Occidental, Clearon win trade victory.
In a June 28 decision, the U.S. International Trade Commission found sufficient cause to investigate unfair pricing tactics by Chinese and Spanish manufacturers and importers of pool chemicals.
After a lengthy hearing in early June, the ITC agreed with evidence presented by Occidental Chemical Corp. and Clearon Corp. Both firms want to see antidumping duties levied on chlorinated isocyanurates imported from China and Spain.
"Dumping involves two factors," said Joseph H. Price, partner at Gibson, Dunn & Crutcher, LLP, a Washington, D.C.-based law firm representing the chemical companies. "The first is selling products in the U.S. at a lower price than in the home market or at below cost. The second factor is that those sales are injuring the domestic industry."
The antidumping petition alleged that underpriced imports have adversely affected the pool chemical business stateside. Occidental and Clearon officials claimed that the unfair practices of Chinese and Spanish chemical companies have forced them to sell their products below sustainable levels and operate without profits.
As a result of the decision, the U.S. Commerce Department was notified July 6 to continue its investigation of the dumping allegations, with preliminary findings due around Oct. 21. At that time, Commerce will impose preliminary dumping duties on common isos chemicals trichlor and dichlor imported from China and Spain.
"We're pleased with the decision," said David Stephenson, director of sales and marketing for Occidental's Chlorinated Isos Division. "Our goal is fair competition in the marketplace. Our profitability has been hurt; the return on our capital has deteriorated at the hands of this. It's no secret that the industry has lost business."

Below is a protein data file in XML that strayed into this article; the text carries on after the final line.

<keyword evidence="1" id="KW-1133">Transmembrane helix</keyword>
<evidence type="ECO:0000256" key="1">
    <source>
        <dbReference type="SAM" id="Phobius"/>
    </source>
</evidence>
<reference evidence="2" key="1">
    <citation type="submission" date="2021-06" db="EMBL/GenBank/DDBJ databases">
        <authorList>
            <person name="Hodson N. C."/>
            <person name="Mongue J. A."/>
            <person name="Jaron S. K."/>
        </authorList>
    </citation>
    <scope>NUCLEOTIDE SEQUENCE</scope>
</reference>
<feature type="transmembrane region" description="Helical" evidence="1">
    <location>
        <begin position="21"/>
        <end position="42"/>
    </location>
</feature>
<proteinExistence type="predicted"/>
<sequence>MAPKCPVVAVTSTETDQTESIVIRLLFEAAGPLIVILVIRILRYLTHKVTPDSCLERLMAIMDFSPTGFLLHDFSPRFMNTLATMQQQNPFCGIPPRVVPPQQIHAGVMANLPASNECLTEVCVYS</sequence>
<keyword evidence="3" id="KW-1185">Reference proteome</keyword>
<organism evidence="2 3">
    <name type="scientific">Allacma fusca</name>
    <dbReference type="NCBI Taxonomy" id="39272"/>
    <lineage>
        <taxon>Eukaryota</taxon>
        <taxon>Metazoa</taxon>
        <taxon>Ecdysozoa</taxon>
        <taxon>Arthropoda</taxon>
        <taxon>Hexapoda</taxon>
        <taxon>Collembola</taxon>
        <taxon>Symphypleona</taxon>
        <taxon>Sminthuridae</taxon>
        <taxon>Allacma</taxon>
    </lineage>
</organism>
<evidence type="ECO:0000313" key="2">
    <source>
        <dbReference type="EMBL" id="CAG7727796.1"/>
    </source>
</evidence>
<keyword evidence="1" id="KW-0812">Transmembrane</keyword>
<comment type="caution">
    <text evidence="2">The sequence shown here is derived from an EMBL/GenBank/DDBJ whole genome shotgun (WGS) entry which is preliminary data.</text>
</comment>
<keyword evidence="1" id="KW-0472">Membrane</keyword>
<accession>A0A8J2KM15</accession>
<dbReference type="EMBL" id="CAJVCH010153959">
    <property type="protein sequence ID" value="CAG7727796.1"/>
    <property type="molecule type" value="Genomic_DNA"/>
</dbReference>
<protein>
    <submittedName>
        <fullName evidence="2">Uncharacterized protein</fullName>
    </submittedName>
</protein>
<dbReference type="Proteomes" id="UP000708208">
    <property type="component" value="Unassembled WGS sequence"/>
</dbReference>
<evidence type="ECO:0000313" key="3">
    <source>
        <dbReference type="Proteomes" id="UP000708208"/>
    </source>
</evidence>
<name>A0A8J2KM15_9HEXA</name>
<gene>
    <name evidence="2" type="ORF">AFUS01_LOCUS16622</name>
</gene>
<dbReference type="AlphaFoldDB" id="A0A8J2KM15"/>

The estimated markdowns of bulk chlorinated isos from China range from 82 percent to 162 percent; Spain has smaller price cuts, from 15.4 percent to 43.9 percent. Simultaneously, the shipments of these products to the United States have more than tripled from 2001 to 2003.
"We're asking for a level playing field," said Tom Ravener, director of sales for pools/spas at Fort Lee, N.J.-based Clearon. Along with BioLab Inc., Occidental and Clearon are the only U.S. manufacturers of chlorinated isos.
The U.S. used 133,374 short tons, of $214.8 million, of chlorinated isos in 2003. Of this, about 26 percent was imported, mostly from China and Spain. The three U.S. firms produced the remaining 74 percent.
The petition identified two Spanish companies, Aragonesas Delsa S.A. and Inquide Flix, and 19 Chinese chemical companies as the primary manufacturers of the chemicals abroad. Lawrenceville, Ga.-based BioLab did not participate in the lawsuit because the manufacturer uses its own products and does not participate in the bulk commodities market, according to a company official.
Chlorinated isos are chlorine-containing derivatives of isocyanuric acid and are used as bleaching and disinfecting agents. In the United States, pool and spa sanitation accounts for 70 percent of the chlorinated isos market.